Say you’re a jeans and t shirt kind of person. Say you get invited to a cocktail party. Do you show up in jeans and t shirt? Do you proudly walk in with your levi’s and proclaim “Hello world! I’m just a denim sort of person?” Or do you wear something different? What about a wedding? Funeral? Holiday?

Are there times when we need to adjust who we are by wearing something different?

Dress codes in schools or work places? You know I hate them because I think they rip the individuality out of everyone and are maintained by an arbitrary board which actually has no rhyme or reason to it. But does a school or employer have the right to tell you what to wear? Or are you allowed to be true to yourself?

What about dress codes at events? A few years back we were invited to a 40th birthday party where we were told we had to wear white. I wore a white dress and hated it. I felt uncomfortable the whole night. In this instance, it was a party that I had to attend- there was no going around it. But what do you do in this instance? Do you not go to the party? Do you wear what you want and stand out? Or do you suck it up?

How far do we go in order to be ourselves?

So….do you have a look or style that defines you? Do you dress to suit the occasion or yourself?


Resolution Style: The Update

As December turned to January, I made a pact to up my style game.  At the close of last year I felt that my wardrobe was just bleh, and bleh wardrobe morphed into bleh mindset.  So I began my journey to style.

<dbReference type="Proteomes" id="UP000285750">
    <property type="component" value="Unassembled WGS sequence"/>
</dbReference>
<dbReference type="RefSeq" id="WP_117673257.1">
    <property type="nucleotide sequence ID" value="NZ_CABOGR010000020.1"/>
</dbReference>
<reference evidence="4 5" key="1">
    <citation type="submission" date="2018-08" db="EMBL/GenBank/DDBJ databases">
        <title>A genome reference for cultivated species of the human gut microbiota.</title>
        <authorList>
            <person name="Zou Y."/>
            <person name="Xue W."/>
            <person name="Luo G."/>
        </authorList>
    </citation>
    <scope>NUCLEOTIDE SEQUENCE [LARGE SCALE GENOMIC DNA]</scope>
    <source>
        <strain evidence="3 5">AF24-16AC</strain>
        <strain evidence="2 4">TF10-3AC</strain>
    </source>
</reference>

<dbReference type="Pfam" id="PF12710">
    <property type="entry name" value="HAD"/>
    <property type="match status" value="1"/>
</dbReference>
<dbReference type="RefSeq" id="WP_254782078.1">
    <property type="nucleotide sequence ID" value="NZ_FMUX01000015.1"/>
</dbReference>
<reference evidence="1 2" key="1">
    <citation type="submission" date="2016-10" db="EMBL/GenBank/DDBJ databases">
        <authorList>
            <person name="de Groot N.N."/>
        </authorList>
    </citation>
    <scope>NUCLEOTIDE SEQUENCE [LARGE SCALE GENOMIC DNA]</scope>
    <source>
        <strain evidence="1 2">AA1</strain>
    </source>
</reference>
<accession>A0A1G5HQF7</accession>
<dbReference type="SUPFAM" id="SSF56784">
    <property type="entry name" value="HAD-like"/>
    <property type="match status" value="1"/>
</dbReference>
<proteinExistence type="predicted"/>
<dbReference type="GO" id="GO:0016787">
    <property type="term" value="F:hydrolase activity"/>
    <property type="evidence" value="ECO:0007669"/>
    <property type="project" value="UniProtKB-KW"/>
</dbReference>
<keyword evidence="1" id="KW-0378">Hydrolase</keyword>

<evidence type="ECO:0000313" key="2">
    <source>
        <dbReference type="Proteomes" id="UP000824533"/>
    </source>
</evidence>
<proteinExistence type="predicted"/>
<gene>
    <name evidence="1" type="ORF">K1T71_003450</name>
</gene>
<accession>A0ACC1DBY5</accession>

First off- it is really hard to add style to your life, especially if you are a minimalist, understated sort of person. Where do you start? How do I add a little flair while still retaining my personality? And how do I do all this when I hate shopping? I even wrote a follow up blog detailing my difficulty in working towards this goal.

Enter Stitchfix- the monthly service that sends you clothes. This was great for me: I was able to add some great pieces to my wardrobe with little personal fuss.  I also tried things that I might not have tried otherwise.  This step alone added something- I went a little out of my comfort zone- just enough to add a little zip.

Then I really began playing with accessories.  As I normally start out with a neutral black palette, adding things really helps. I began playing with texture and shape and I daresay color. I started going a little bolder with my jewelry.  And it helped.  I felt better walking out of the door every day. Friends commented on my look and on my choices.  I knew I was on the right track.

Then a few weeks ago I wrote about my favorite black dress, and I described how I accessorized it different ways for different occasions.  My friend Cozy commented on how she like the styles I was able to create…and it was at that moment I realized that I had done it- I had worked my way towards creating a personal style that made me feel good about myself, made me feel unique, made me feel put together. Last year at this time I felt I was sort of hiding in my clothing.  I don’t feel like that anymore.

So yesterday when I met up with my daughter for lunch, she looked at my slightly above the knee grey dress, knee length down vest, knee high boots (I have a thing for knees apparently) grey cuff bracelet and silver pendent and she said “Look at you Mom. I like the look.  it’s totally you.”